Plans to negotiate for cable access move forward
DEERFIELD — Attorney William Solomon advised the four southern Franklin County towns to secure another 10-year cable contract with Comcast now before the Internet becomes the prevailing television provider.
The Boards of Selectmen from Deerfield, Whately, Sunderland and Conway met to discuss the next steps in negotiations with the cable company, Comcast. The towns’ contract deal, made in 2006, is set to expire in 2015. According to the agreement, Comcast gives the towns money in public education government grants to create a public access television station — Frontier Community Access Television. In return, the selectmen allow the cable company to run its wires throughout the four towns.
The towns hope to secure another 10-year contract before television programmers drop cable and turn to the internet to provide entertainment.
On Wednesday in Deerfield, the four towns held their first of many meetings on cable negotiations. Solomon, who negotiated the first contract, suggested beginning a new contract this year rather than waiting until 2015. He believes this will increase the odds of securing a deal.
“The world is changing,” Solomon said. “In some point in the future, there could be a transition toward internet for TV. Cable companies will do whatever they can to prevent that, including convincing programmers not to sell programs to internet providers.”
Solomon told the four towns they need to give Comcast an incentive to renew the contract now. This incentive could simply be them working together as a team and offering Comcast bulk subscribers.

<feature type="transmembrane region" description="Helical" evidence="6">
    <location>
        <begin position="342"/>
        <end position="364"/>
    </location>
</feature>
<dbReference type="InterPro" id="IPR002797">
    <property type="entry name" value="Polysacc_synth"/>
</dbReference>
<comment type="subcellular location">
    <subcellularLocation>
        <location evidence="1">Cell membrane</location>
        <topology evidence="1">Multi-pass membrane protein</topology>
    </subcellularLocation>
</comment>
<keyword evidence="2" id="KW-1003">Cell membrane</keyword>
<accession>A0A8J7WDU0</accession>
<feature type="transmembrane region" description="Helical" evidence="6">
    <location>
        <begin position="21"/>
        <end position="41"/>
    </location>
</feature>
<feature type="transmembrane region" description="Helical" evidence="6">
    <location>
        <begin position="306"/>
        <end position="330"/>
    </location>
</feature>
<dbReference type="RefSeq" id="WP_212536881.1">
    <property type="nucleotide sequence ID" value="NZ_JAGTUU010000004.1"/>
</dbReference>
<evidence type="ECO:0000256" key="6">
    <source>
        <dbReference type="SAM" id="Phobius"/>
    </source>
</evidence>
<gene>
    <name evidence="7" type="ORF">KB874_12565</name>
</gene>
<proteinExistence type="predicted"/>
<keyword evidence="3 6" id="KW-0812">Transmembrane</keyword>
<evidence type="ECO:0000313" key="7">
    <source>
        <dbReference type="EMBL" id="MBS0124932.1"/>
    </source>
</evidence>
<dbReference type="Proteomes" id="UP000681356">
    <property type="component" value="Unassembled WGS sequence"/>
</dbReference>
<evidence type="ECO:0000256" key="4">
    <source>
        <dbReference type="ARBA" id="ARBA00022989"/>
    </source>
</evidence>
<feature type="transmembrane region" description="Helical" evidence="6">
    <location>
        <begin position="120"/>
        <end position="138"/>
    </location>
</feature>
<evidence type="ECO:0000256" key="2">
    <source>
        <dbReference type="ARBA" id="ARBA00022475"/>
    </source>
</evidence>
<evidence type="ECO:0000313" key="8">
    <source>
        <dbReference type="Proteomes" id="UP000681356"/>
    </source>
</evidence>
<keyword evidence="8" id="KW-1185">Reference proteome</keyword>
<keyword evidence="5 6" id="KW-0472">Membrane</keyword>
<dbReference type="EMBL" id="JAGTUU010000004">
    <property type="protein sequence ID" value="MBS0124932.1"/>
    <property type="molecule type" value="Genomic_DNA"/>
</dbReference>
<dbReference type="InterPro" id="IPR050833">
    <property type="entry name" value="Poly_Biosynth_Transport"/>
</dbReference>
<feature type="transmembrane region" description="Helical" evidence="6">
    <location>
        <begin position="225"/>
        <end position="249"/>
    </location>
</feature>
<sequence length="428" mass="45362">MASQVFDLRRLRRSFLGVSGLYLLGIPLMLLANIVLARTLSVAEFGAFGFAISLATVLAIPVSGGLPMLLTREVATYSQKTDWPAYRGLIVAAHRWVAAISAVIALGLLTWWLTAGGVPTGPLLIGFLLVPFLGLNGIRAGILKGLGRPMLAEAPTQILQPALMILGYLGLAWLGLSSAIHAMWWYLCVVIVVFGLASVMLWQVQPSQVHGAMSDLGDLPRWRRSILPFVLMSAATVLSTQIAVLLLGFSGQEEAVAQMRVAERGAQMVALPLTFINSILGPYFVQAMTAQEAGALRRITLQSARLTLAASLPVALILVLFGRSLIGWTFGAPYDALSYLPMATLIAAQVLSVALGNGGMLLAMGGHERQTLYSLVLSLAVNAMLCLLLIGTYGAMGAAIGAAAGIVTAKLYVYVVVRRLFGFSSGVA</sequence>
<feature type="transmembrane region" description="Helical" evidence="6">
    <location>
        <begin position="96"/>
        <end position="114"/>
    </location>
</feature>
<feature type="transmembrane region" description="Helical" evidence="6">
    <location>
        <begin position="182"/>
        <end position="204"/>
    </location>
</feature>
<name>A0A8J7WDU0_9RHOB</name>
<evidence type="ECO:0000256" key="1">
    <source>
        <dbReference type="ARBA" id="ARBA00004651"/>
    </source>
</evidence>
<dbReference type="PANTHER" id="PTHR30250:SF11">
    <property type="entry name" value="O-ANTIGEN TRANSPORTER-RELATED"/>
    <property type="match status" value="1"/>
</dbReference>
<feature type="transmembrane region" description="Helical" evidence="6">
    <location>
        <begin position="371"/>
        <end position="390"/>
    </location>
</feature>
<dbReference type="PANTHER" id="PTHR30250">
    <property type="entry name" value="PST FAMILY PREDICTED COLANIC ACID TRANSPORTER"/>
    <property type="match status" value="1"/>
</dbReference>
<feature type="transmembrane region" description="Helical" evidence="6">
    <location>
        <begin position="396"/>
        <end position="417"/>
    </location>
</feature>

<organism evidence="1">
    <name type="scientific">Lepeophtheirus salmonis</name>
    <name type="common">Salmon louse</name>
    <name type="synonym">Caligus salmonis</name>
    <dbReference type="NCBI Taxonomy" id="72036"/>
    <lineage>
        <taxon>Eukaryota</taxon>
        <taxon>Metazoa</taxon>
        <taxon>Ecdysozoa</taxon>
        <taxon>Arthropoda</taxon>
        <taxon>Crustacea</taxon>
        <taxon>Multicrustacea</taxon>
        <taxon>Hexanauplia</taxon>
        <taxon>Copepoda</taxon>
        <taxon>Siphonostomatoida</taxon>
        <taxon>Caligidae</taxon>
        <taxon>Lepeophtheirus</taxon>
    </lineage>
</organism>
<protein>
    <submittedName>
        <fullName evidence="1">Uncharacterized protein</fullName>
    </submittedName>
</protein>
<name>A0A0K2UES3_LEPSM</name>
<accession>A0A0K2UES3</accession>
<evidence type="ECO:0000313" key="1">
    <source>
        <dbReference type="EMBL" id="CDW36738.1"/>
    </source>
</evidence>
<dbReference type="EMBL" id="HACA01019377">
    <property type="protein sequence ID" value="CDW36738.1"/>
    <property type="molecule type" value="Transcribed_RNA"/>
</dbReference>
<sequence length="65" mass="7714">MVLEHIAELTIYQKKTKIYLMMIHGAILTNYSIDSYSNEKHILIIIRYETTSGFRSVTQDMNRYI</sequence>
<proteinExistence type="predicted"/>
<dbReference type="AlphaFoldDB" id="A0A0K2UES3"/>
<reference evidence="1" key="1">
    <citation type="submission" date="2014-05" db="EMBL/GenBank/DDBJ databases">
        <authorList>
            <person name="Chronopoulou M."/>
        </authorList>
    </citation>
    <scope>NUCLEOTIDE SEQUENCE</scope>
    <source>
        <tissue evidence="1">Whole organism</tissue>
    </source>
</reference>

Conway poses a challenge for the four-town team. With only 335 subscribers and a two-year old contract deal in place, the town is in its infancy when it comes to cable access. Part of the town’s original contract is to increase the number of subscribers to 400.
The four towns hope to expand the deal with Comcast to Conway. Whether Conway can be included remains a question.
“If Conway makes a commitment, I’m fighting for Conway. I don’t want them treated differently. We should get all the towns on the same cycle,” said Sunderland Selectman Thomas Fydenkevez.
There are roughly 3,910 cable subscribers in southern Franklin County.
Each town contributes a different amount to the FCAT budget depending on the number of cable subscribers in each town. The total FY 2013 budget of $113,986.
With 1,750 subscribers, Deerfield contributes the most — a total of $46,975 per year. It also kicks in another $8,050 for FCAT to film its government meetings.
With 1,300 subscribers, Sunderland contributes $35,789. Whately has 525 cable subscribers. Whately’s portion of the budget is $14,234. Like Deerfield, it pays another $1,500 for FCAT to film its government meetings. This year, Conway will contribute $7,436.
This month’s meeting was only the start. Negotiations will take six weeks. By February, the towns will compile a list of existing buildings without connection and the number of subscribers. The town of Sunderland also wants Comcast to get its wires to Bull Hill Road, the only road in town without access. A senior citizen discount —requested by Deerfield Selectman Carolyn Shores Ness — could also be on the table. The towns will also discuss the management of PEG Access or public, education and government television. To date, FCAT controls the public and educational portion, while the four towns control the government programming.
You can reach Kathleen McKiernan at:
or 413-772-0261, ext. 268